Oh, and don’t bother calling their hotline — or any government hotline for that matter—at least not until they discover the magic of telephone switchboards. Of course, that’s probably for the best, since a number of the government websites that actually DO work are not always secure. The leaders of a country in perpetual war with an aggressive neighbor known for its frequent use of cyber-attacks may want to address that.


For a country that loves to toot its own horn as the Silicon Valley of the Caucasus (or the Silicon Mountain to the marketing gurus out there), this sort of oversight is embarrassing, and shouldn’t be tolerated. Good thing it could be avoided entirely.

I recommend the endowment of a dedicated government agency whose sole purpose is streamlining e-services. Such an agency could be staffed by apolitical tech professionals and tasked with designing, building and maintaining the websites of every branch of the Armenian government in-house. By hiring Chief Technology Officer (CTO) to manage this team of tech-savvy workers, this new agency could maintain consistency in the government’s digital brand identity (potentially even hiring a Creative Director to whip those ugly logos into shape).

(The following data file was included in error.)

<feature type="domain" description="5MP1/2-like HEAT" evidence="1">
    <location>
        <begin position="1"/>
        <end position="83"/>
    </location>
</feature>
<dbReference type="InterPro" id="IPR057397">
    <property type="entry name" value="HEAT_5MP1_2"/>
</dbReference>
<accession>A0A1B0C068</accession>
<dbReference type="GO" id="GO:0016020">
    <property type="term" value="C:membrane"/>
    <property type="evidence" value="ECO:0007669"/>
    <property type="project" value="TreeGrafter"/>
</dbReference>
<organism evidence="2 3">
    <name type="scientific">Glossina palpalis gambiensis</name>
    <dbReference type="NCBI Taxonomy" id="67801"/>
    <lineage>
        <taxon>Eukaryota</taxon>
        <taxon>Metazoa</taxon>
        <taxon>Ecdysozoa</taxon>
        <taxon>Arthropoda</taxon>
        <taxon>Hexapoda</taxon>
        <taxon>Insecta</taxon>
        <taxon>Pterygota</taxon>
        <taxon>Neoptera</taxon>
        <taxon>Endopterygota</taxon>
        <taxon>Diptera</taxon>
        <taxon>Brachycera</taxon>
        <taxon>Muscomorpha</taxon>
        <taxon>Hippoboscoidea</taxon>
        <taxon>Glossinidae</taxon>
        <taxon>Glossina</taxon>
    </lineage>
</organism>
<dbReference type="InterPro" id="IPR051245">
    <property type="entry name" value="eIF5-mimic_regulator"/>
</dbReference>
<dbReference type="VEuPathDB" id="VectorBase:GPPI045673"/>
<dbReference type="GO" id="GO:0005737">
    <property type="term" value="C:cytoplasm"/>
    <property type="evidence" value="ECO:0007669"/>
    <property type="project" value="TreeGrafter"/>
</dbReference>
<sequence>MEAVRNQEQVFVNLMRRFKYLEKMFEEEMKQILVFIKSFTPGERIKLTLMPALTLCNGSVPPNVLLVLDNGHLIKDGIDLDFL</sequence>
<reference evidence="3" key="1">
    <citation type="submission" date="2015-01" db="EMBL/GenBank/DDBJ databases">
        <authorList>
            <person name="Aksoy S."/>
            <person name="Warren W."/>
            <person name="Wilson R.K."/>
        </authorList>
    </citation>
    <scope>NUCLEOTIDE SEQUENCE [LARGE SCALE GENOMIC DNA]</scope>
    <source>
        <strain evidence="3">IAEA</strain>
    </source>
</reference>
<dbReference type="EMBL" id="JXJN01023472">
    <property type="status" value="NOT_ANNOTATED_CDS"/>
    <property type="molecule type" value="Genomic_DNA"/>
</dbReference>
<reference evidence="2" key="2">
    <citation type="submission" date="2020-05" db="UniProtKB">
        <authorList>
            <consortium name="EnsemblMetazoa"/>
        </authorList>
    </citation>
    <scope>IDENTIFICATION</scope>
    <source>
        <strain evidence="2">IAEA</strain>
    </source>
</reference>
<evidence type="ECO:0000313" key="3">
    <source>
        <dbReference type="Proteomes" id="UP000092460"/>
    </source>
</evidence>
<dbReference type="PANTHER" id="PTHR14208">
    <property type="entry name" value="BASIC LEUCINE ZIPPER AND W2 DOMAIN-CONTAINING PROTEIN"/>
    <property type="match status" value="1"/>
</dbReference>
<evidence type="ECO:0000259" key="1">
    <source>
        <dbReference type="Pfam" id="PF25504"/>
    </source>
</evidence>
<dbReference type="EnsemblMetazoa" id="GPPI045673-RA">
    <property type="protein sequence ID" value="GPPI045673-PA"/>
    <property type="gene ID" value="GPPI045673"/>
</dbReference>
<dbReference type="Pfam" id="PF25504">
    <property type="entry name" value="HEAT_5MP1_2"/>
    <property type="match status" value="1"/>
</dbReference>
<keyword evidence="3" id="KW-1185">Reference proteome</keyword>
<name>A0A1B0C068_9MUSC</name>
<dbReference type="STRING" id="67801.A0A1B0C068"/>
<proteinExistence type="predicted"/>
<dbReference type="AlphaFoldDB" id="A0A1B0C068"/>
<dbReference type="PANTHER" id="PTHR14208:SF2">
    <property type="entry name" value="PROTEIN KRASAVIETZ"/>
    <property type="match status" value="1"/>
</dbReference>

It’s high time for the “Silicon Mountain” to get its digital act together.

Angine Parmazian from Concept Studio helped with the visuals for this piece.

Raffi Elliott

Raffi Elliott

Columnist & Armenia Correspondent
Raffi Elliott is a Canadian-Armenian political risk analyst and journalist based in Yerevan, Armenia. A former correspondent and columnist for the Armenian Weekly, his focus is socioeconomic, political, business and diplomatic issues in Armenia.